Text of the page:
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Mailboxes vs. winter weather: Revisiting the rules

The winter of 2010-11 has been brutal on everyone and everything in St. Croix County, including mailboxes along county roads.

County plow operators pass around 13,000 mailboxes during each snow removal round they drive in a typical snow storm; during one winter storm a plow can average about four rounds.

So when mailboxes along roadsides are not properly installed, the weight of wet, heavy snow coming from a plow can have damaging effects.

On a rare occasion, a plow truck will hit a mailbox, due to low visibility or to avoid a head-on collision, as a plow must cross the centerline to avoid some mailboxes.

This year the St. Croix County Highway Department received several complaints about damaged mailboxes. Of those complaints, St. Croix County Highway Department Operations Specialist Mike Kjeseth said only around 20 percent were actually hit by a plow.

The majority of damaged mailboxes stem from improper installation.

Mailboxes are the only structure that private owners are allowed to install within the right-of-way without a permit. The mailbox rule is a matter of convenience for the landowners.

Commissioner of the St. Croix County Highway Department Tim Ramberg said the county is issuing notices to all newspapers in the county about how to properly install a mailbox.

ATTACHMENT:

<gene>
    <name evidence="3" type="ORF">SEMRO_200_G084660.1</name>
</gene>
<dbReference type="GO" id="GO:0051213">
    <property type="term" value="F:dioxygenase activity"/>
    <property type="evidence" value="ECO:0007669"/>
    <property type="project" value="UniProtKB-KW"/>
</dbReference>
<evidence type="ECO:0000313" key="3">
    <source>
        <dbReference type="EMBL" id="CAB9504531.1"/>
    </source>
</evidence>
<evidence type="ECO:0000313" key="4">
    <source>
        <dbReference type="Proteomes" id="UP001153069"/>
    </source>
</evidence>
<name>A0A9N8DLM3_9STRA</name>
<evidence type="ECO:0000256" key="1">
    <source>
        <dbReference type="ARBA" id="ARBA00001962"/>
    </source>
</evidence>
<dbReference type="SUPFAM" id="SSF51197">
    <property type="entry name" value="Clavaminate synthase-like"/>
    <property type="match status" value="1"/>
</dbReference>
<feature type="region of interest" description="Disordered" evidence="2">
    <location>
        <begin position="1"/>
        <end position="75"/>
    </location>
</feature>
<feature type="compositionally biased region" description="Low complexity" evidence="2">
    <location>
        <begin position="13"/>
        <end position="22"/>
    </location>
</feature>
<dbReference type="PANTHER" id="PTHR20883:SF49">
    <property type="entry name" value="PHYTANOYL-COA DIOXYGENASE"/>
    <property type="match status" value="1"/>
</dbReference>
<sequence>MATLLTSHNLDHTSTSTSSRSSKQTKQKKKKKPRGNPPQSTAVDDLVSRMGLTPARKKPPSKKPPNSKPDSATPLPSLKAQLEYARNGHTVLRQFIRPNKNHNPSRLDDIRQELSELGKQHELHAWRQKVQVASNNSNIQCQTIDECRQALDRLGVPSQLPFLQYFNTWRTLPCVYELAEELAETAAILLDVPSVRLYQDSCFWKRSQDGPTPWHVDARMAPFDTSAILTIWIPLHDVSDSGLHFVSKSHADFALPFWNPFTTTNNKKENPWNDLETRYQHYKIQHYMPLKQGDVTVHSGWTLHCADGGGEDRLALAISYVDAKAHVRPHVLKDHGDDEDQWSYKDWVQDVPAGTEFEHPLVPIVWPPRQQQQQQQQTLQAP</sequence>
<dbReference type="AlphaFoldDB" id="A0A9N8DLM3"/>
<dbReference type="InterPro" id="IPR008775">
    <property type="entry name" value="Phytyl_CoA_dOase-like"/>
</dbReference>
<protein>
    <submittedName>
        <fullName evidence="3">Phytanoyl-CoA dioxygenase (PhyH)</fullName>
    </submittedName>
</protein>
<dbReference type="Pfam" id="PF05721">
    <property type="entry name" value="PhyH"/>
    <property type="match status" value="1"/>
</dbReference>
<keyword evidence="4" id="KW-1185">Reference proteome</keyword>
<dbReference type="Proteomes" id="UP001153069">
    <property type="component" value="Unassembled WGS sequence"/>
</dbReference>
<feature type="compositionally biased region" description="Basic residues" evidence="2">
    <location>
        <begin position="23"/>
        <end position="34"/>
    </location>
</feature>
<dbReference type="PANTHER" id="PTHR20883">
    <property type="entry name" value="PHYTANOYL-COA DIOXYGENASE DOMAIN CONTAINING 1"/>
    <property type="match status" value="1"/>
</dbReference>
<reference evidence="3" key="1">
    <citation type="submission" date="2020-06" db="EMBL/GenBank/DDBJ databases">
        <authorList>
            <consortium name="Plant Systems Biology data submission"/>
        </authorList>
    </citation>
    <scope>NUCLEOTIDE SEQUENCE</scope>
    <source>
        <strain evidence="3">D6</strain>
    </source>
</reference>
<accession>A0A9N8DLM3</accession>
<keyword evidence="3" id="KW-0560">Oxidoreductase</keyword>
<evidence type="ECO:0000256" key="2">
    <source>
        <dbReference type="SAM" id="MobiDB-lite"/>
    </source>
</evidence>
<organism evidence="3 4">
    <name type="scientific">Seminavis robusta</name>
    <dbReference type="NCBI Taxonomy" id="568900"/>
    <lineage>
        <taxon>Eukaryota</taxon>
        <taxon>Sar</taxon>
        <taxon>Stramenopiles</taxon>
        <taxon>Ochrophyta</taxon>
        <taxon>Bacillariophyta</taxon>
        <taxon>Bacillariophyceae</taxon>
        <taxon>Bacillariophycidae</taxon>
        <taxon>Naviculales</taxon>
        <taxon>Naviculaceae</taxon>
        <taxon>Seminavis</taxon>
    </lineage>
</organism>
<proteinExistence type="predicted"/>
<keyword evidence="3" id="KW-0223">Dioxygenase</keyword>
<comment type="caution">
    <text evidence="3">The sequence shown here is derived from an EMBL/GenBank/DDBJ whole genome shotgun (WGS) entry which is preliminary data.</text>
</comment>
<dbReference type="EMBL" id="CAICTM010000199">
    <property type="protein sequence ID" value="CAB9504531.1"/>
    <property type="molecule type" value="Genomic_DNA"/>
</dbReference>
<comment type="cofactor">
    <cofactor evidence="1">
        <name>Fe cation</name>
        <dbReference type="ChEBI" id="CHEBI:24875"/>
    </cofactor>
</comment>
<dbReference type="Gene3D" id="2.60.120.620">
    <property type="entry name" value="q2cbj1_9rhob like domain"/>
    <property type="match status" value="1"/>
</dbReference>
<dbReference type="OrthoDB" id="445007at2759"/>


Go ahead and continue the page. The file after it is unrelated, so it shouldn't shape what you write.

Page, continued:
He said that with spring cleaning and yard work starting up, now is a good time to send out a "friendly-reminder" about standard installation procedures.

The mailbox notice created by the department says, "All mailboxes placed within the public right-of-way are owned by the property owner and are placed there at the owner's risk."

The notice says that the proper location and installation of mailboxes can minimize potential hazards and provide for safe travel, convenient mail delivery and effectively accommodate maintenance activities.

The department (as well as the U.S. Postal Service) suggests mounting mailboxes at a height of 42 to 48 inches from the road surface to the bottom of the mailbox and mailbox posts should be a minimum of two feet off the shoulder.

Kjeseth also mentioned extra guidelines for unique mailboxes and supports.

"Mailbox supports must be designed so that if struck, it will bend or fall away from the striking vehicle to prevent severe damage to the vehicle or injury to the traveling public. Massive supports such as telephone poles, heavy metal posts, concrete posts, antique farm equipment or other similar items are prohibited."

In addition to unique posts, Ramberg said plastic mailboxes can become very brittle in the winter and oversized mailboxes may collapse from the weight of heavy snow.

Ramberg said he hopes residents take a few moments this spring to make sure their mailboxes meet the standard installation requirements.

Gretta Stark

Gretta Stark has been a reporter for the River Falls Journal since July of 2013. She previously worked as a reporter for the New Richmond News from June 2012 to July 2013. She holds a BA in Print and Electronic Media from Wartburg College.

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